Internet addiction may be a reality for more than 1 in 20 people worldwide, according to new research out of the University of Hong Kong and published in the journal Cyberpsychology, Behavior, and Social Networking.

Researchers analyzed data from nearly 90,000 people in 31 countries and found that the global prevalence of Internet addiction is estimated to be 6%. But the individual regions' rates were pretty varied, dipping down to 2.6% in Northern and Western Europe and reaching as high as 10.9% in the Middle East, reports PsyPost.com; no African countries were included.

The prevalence rate in the US was estimated as 8.0%. The authors noted that "the IA prevalence rate was more than threefold higher than that of pathological gambling (0.2% to 2.1%), another impulse control disorder." The researchers found that countries that had a higher prevalence rate tended to have "perception of less life satisfaction in general, greater overall pollution, greater traffic commute time consumption, and lower national income." As such, the study "provides initial support for the inverse relationship between quality of life and Internet addiction," says the head of the Virtual Reality Medical Institute.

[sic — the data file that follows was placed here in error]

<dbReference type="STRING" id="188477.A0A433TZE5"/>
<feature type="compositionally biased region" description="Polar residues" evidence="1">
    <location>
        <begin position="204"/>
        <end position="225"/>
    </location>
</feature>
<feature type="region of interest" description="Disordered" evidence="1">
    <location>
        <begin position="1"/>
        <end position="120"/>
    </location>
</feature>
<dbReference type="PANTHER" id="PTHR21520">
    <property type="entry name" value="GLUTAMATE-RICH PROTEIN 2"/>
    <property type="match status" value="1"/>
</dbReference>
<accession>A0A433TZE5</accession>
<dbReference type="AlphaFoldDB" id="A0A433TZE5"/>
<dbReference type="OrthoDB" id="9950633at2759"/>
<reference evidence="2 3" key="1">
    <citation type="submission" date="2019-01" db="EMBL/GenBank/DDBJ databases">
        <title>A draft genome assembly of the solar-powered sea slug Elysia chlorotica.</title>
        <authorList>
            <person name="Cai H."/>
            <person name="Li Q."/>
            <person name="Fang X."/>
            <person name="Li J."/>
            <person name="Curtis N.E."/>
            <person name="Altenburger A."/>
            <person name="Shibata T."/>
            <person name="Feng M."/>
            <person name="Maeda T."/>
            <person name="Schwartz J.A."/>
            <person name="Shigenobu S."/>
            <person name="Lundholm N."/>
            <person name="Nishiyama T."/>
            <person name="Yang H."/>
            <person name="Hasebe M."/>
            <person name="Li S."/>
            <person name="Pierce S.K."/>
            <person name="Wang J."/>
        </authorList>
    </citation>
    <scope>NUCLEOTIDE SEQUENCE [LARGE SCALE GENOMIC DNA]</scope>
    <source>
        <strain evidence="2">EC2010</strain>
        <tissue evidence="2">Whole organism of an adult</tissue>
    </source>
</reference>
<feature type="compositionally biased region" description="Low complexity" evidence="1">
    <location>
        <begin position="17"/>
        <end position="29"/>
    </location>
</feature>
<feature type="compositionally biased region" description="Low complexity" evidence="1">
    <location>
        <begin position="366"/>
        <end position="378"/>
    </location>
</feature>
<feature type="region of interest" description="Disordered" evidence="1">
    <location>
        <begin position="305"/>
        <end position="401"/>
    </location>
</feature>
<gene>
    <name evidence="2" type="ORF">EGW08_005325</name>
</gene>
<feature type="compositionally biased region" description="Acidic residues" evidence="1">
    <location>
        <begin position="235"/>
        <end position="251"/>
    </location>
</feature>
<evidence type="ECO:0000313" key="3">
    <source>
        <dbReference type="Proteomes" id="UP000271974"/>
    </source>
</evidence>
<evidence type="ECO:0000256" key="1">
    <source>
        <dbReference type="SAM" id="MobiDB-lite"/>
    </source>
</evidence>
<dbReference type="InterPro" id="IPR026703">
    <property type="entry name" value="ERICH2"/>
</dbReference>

"It, however, finds no support for the hypothesis that high Internet accessibility (such as the high penetration rates in northern and western Europe), promote IA." (Meanwhile, the first case of Google Glass addiction was recently reported.)

This article originally appeared on Newser: 6% of Planet's People May Be Addicted to Internet

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